Monday, July 30, 2007

"Foxes Fall to St. Francis"

My housemate's dog sits at my feet; she watches me, seeking my attention. Her silence, I tell myself, is beyond me... her unfathomable otherness..

And then I hear what I have said without speaking--wakened by an association that accompanied this thought, the recollection of a poem by Nancy Willard.

Her unfathomable silence, I tell myself.

It is not what I have seen, but what I have told myself.

Does this mean I was wrong about the silence of the woman pouring milk? HERE

Yes and no. It is true, the silence belongs to the painting, but how is it that I recognize this--? ...having no experience of such silence, my head full of words, a never ending stream of language pouring out of me--to caress, to corrode, to seduce reality to conform to what I need from her? ... needs both acknowledged, and unacknowledged?

I look at this dog... and now at the cat who curls up on my desk, head brushing against hands engaged in turning what is happening before me into words.

And there it is again...

turning what I have already turned into words into words that others can see. Is there no escape from the deceit?

What was it about this poem that so disrupted my unacknowledged account of my perceptions? It occurs to me that what I saw, and see and experience again and again when I open myself to animals, to their presence, to listen and contemplate--that the silence I find so alien, mysterious and other...is not theirs... it is not the animals I am seeing, but a reflection turned back on...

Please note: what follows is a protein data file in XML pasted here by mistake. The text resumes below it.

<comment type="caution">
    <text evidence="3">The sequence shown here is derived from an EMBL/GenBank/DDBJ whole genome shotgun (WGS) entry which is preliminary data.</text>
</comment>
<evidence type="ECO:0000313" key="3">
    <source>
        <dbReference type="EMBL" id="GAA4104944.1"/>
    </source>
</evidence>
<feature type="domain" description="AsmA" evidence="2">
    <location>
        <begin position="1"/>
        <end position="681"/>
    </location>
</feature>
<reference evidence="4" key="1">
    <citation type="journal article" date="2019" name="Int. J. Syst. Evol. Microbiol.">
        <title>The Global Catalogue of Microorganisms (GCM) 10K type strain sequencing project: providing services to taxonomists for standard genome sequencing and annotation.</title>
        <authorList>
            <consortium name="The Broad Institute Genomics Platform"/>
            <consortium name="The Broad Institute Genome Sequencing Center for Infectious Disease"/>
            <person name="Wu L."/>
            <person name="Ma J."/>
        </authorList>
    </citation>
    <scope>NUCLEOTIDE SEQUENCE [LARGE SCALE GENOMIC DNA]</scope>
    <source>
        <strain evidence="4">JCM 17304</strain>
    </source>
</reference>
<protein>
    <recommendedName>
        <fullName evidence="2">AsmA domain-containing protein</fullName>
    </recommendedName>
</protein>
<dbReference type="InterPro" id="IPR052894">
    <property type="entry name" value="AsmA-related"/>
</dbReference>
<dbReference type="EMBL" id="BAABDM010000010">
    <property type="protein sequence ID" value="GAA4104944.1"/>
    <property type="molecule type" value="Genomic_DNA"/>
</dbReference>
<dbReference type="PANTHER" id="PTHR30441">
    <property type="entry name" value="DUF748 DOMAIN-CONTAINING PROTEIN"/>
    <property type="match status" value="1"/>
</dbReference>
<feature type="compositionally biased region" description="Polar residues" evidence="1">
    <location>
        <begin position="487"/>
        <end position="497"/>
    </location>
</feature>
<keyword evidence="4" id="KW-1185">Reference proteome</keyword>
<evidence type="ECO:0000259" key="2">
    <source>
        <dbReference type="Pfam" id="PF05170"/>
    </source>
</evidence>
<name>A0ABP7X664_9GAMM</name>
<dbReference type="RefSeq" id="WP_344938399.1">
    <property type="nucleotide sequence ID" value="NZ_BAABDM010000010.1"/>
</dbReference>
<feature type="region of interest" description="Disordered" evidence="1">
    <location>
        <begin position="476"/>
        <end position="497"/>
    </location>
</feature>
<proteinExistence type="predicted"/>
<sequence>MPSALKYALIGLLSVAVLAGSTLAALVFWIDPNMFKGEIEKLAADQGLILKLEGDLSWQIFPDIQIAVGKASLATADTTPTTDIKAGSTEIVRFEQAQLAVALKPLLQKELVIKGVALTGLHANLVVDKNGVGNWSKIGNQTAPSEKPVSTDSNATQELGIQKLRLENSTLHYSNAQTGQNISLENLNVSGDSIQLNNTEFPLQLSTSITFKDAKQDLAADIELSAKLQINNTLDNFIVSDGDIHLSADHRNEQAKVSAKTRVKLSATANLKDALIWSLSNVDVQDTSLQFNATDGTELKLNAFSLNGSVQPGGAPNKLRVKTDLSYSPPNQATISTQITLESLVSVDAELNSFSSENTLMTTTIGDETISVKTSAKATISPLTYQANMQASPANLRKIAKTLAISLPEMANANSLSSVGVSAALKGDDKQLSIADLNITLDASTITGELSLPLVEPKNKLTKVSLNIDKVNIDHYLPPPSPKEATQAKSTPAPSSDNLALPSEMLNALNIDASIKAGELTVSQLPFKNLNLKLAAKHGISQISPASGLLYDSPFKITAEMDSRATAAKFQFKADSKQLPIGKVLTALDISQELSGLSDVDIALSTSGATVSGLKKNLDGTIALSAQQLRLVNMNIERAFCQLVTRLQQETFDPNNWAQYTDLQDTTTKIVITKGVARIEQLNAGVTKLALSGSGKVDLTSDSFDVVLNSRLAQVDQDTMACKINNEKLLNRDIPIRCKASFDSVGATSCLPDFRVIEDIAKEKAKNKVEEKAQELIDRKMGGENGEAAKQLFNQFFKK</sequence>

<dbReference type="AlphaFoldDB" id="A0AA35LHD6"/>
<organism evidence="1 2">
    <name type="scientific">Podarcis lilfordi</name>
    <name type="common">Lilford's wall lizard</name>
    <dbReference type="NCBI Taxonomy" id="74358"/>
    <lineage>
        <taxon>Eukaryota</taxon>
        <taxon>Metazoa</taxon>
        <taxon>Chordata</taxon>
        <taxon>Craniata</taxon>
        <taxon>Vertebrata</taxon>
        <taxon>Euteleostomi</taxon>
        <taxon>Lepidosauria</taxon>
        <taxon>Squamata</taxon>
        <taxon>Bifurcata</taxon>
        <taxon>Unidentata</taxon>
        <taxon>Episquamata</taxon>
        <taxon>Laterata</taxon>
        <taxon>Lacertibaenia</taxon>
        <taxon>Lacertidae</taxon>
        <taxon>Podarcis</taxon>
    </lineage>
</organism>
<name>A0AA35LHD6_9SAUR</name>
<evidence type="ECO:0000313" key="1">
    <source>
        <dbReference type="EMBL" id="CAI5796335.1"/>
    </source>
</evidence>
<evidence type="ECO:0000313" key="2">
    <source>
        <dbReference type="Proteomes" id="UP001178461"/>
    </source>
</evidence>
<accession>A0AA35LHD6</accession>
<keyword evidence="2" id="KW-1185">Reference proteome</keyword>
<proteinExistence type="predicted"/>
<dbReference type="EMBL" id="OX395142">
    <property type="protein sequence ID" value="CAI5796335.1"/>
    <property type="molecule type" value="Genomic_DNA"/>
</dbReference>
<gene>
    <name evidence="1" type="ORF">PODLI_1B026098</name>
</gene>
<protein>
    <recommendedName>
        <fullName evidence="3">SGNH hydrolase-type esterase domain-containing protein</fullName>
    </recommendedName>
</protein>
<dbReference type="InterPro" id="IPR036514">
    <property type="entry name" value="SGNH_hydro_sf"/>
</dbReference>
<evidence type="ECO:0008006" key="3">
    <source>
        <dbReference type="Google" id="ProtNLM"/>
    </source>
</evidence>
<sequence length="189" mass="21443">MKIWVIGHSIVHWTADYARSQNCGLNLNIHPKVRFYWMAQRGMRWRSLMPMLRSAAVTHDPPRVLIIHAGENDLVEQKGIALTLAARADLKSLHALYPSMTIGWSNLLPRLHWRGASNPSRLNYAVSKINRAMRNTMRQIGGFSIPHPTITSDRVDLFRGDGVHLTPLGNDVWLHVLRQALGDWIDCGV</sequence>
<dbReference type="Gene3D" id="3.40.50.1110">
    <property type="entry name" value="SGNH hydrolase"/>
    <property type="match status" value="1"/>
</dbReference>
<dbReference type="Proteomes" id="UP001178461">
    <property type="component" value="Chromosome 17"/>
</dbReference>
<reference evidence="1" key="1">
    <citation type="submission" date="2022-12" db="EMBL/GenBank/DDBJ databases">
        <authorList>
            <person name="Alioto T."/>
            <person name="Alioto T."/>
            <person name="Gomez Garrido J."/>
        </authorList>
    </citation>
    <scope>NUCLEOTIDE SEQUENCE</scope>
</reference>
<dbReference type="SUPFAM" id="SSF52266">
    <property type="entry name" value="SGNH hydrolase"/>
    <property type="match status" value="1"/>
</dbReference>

...I cannot say, on my self, for everything of self is fraught with language, and this is what is beyond or beneath or prior to language... it is the self as other. A convergence of my animal being, my species being, by collective, genetic biological material efflorescence into this unique moment of entropic dissolution--a convergence with an illusion whose entire reality is language bound--the illusion of a unique, conscious engagement with...

?

Silence... again.

That is what I found in Willard's poem. That the silence is never ours, always subverted and betrayed by language... ("he ate only his words") ... and yet, language is the guide. If not our only guide, one we cannot do without, even as it betrays, leading us, drawing us on. Is this what Blanchot was getting at? Our animal lives, ours alone in deepest sleep and death?

Let me work out the connection to these thoughts and the poem in another post.

For now, here is her poem... keep in mind, the title is a play on sports news headlines. From her book, Water Walker, Knoph, 1989

"Foxes Fall to St. Francis"

"Religion," said the foxes,
"is for the birds.

And that man in the brown gown
is a hunter. Watch out."

The sparrows watched him
bake bread and sow crumbs

and the snow kept falling.
He seemed too weak

to make a meal of sparrows
and too dumb.

No claws, no beak
a nest without young.

He trapped roots, berries,
chestnuts,

and the snow kept faling
(also the sun).

Many birds drew near
and admired his peculiar singing,

and he kept scattering seeds,
and badgers and hares drew

themselves up
to his stone table.

He ate only his words.
The snow kept falling

on the food,
on the far-off dead,

on paths paved
with mercy.

The foxes said,
"What's good enough for birds

is good enough."
And they fell on the feast

and were saved.

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